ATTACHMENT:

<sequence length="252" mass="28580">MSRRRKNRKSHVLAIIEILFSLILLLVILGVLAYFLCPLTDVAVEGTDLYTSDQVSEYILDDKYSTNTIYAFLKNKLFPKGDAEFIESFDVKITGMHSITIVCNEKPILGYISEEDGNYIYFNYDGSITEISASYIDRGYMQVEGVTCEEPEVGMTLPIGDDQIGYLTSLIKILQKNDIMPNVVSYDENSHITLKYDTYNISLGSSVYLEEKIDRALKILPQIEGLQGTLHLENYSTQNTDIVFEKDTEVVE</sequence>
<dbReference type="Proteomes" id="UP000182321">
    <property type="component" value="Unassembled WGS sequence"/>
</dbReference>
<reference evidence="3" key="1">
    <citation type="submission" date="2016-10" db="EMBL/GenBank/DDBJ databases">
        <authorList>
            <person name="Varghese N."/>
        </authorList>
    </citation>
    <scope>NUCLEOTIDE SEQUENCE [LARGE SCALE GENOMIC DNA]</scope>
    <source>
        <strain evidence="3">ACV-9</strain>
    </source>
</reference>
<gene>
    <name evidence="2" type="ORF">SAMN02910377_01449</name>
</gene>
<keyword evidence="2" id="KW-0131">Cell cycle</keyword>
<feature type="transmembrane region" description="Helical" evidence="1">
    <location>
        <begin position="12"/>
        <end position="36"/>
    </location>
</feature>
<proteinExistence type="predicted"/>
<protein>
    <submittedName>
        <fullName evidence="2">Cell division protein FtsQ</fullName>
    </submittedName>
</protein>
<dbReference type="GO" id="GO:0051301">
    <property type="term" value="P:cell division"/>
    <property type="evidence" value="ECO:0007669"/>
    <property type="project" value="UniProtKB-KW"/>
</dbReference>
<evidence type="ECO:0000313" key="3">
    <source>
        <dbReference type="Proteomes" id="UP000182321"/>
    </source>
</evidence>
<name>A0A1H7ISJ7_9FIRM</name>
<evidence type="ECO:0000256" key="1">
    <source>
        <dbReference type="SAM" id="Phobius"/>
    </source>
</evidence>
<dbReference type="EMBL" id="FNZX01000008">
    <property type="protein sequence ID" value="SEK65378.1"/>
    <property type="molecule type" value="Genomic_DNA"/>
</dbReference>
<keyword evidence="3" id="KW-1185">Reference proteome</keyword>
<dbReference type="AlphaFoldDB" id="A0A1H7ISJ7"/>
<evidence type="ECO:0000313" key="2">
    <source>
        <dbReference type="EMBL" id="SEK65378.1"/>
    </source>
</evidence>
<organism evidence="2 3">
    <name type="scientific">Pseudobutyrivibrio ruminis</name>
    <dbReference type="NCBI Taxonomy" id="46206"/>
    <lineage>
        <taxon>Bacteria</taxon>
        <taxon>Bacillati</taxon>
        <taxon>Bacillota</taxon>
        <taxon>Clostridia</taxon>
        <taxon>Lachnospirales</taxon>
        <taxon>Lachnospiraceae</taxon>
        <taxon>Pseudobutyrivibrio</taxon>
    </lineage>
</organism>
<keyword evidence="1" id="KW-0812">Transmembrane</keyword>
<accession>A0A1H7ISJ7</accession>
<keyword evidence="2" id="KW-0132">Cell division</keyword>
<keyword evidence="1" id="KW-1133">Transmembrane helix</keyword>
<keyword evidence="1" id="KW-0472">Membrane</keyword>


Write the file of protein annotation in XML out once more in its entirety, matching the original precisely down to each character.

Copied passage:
<sequence length="252" mass="28580">MSRRRKNRKSHVLAIIEILFSLILLLVILGVLAYFLCPLTDVAVEGTDLYTSDQVSEYILDDKYSTNTIYAFLKNKLFPKGDAEFIESFDVKITGMHSITIVCNEKPILGYISEEDGNYIYFNYDGSITEISASYIDRGYMQVEGVTCEEPEVGMTLPIGDDQIGYLTSLIKILQKNDIMPNVVSYDENSHITLKYDTYNISLGSSVYLEEKIDRALKILPQIEGLQGTLHLENYSTQNTDIVFEKDTEVVE</sequence>
<dbReference type="Proteomes" id="UP000182321">
    <property type="component" value="Unassembled WGS sequence"/>
</dbReference>
<reference evidence="3" key="1">
    <citation type="submission" date="2016-10" db="EMBL/GenBank/DDBJ databases">
        <authorList>
            <person name="Varghese N."/>
        </authorList>
    </citation>
    <scope>NUCLEOTIDE SEQUENCE [LARGE SCALE GENOMIC DNA]</scope>
    <source>
        <strain evidence="3">ACV-9</strain>
    </source>
</reference>
<gene>
    <name evidence="2" type="ORF">SAMN02910377_01449</name>
</gene>
<keyword evidence="2" id="KW-0131">Cell cycle</keyword>
<feature type="transmembrane region" description="Helical" evidence="1">
    <location>
        <begin position="12"/>
        <end position="36"/>
    </location>
</feature>
<proteinExistence type="predicted"/>
<protein>
    <submittedName>
        <fullName evidence="2">Cell division protein FtsQ</fullName>
    </submittedName>
</protein>
<dbReference type="GO" id="GO:0051301">
    <property type="term" value="P:cell division"/>
    <property type="evidence" value="ECO:0007669"/>
    <property type="project" value="UniProtKB-KW"/>
</dbReference>
<evidence type="ECO:0000313" key="3">
    <source>
        <dbReference type="Proteomes" id="UP000182321"/>
    </source>
</evidence>
<name>A0A1H7ISJ7_9FIRM</name>
<evidence type="ECO:0000256" key="1">
    <source>
        <dbReference type="SAM" id="Phobius"/>
    </source>
</evidence>
<dbReference type="EMBL" id="FNZX01000008">
    <property type="protein sequence ID" value="SEK65378.1"/>
    <property type="molecule type" value="Genomic_DNA"/>
</dbReference>
<keyword evidence="3" id="KW-1185">Reference proteome</keyword>
<dbReference type="AlphaFoldDB" id="A0A1H7ISJ7"/>
<evidence type="ECO:0000313" key="2">
    <source>
        <dbReference type="EMBL" id="SEK65378.1"/>
    </source>
</evidence>
<organism evidence="2 3">
    <name type="scientific">Pseudobutyrivibrio ruminis</name>
    <dbReference type="NCBI Taxonomy" id="46206"/>
    <lineage>
        <taxon>Bacteria</taxon>
        <taxon>Bacillati</taxon>
        <taxon>Bacillota</taxon>
        <taxon>Clostridia</taxon>
        <taxon>Lachnospirales</taxon>
        <taxon>Lachnospiraceae</taxon>
        <taxon>Pseudobutyrivibrio</taxon>
    </lineage>
</organism>
<keyword evidence="1" id="KW-0812">Transmembrane</keyword>
<accession>A0A1H7ISJ7</accession>
<keyword evidence="2" id="KW-0132">Cell division</keyword>
<keyword evidence="1" id="KW-1133">Transmembrane helix</keyword>
<keyword evidence="1" id="KW-0472">Membrane</keyword>